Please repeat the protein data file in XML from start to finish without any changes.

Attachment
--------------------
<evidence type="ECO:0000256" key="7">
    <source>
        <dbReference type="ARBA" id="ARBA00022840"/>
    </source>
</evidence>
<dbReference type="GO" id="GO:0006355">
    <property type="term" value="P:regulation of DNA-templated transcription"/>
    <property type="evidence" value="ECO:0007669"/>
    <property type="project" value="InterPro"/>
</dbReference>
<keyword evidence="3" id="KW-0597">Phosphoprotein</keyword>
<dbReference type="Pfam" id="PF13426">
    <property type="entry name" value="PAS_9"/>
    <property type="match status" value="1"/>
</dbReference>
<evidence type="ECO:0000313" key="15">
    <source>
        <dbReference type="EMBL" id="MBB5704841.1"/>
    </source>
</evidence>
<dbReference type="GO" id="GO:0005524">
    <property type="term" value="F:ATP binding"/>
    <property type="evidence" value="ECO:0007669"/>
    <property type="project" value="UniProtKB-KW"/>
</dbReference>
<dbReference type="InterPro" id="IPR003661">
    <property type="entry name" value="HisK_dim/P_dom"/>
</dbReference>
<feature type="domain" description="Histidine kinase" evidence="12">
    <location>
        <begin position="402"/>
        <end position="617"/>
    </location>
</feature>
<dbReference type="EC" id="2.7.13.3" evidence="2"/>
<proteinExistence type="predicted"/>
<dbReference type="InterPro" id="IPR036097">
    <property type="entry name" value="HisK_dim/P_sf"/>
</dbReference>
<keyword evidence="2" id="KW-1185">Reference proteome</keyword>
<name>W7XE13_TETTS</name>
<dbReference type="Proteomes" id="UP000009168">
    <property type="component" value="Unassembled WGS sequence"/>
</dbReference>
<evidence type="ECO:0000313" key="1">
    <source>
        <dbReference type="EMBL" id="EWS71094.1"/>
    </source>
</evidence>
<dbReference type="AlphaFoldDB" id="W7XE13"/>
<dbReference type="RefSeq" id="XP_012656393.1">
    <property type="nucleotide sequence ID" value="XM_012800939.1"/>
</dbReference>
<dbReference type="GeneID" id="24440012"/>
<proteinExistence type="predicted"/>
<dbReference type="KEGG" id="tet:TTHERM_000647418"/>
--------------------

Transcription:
<evidence type="ECO:0000256" key="7">
    <source>
        <dbReference type="ARBA" id="ARBA00022840"/>
    </source>
</evidence>
<dbReference type="GO" id="GO:0006355">
    <property type="term" value="P:regulation of DNA-templated transcription"/>
    <property type="evidence" value="ECO:0007669"/>
    <property type="project" value="InterPro"/>
</dbReference>
<keyword evidence="3" id="KW-0597">Phosphoprotein</keyword>
<dbReference type="Pfam" id="PF13426">
    <property type="entry name" value="PAS_9"/>
    <property type="match status" value="1"/>
</dbReference>
<evidence type="ECO:0000313" key="15">
    <source>
        <dbReference type="EMBL" id="MBB5704841.1"/>
    </source>
</evidence>
<dbReference type="GO" id="GO:0005524">
    <property type="term" value="F:ATP binding"/>
    <property type="evidence" value="ECO:0007669"/>
    <property type="project" value="UniProtKB-KW"/>
</dbReference>
<dbReference type="InterPro" id="IPR003661">
    <property type="entry name" value="HisK_dim/P_dom"/>
</dbReference>
<feature type="domain" description="Histidine kinase" evidence="12">
    <location>
        <begin position="402"/>
        <end position="617"/>
    </location>
</feature>
<dbReference type="EC" id="2.7.13.3" evidence="2"/>
<proteinExistence type="predicted"/>
<dbReference type="InterPro" id="IPR036097">
    <property type="entry name" value="HisK_dim/P_sf"/>
</dbReference>
<keyword evidence="2" id="KW-1185">Reference proteome</keyword>
<name>W7XE13_TETTS</name>
<dbReference type="Proteomes" id="UP000009168">
    <property type="component" value="Unassembled WGS sequence"/>
</dbReference>
<evidence type="ECO:0000313" key="1">
    <source>
        <dbReference type="EMBL" id="EWS71094.1"/>
    </source>
</evidence>
<dbReference type="AlphaFoldDB" id="W7XE13"/>
<dbReference type="RefSeq" id="XP_012656393.1">
    <property type="nucleotide sequence ID" value="XM_012800939.1"/>
</dbReference>
<dbReference type="GeneID" id="24440012"/>
<proteinExistence type="predicted"/>
<dbReference type="KEGG" id="tet:TTHERM_000647418"/>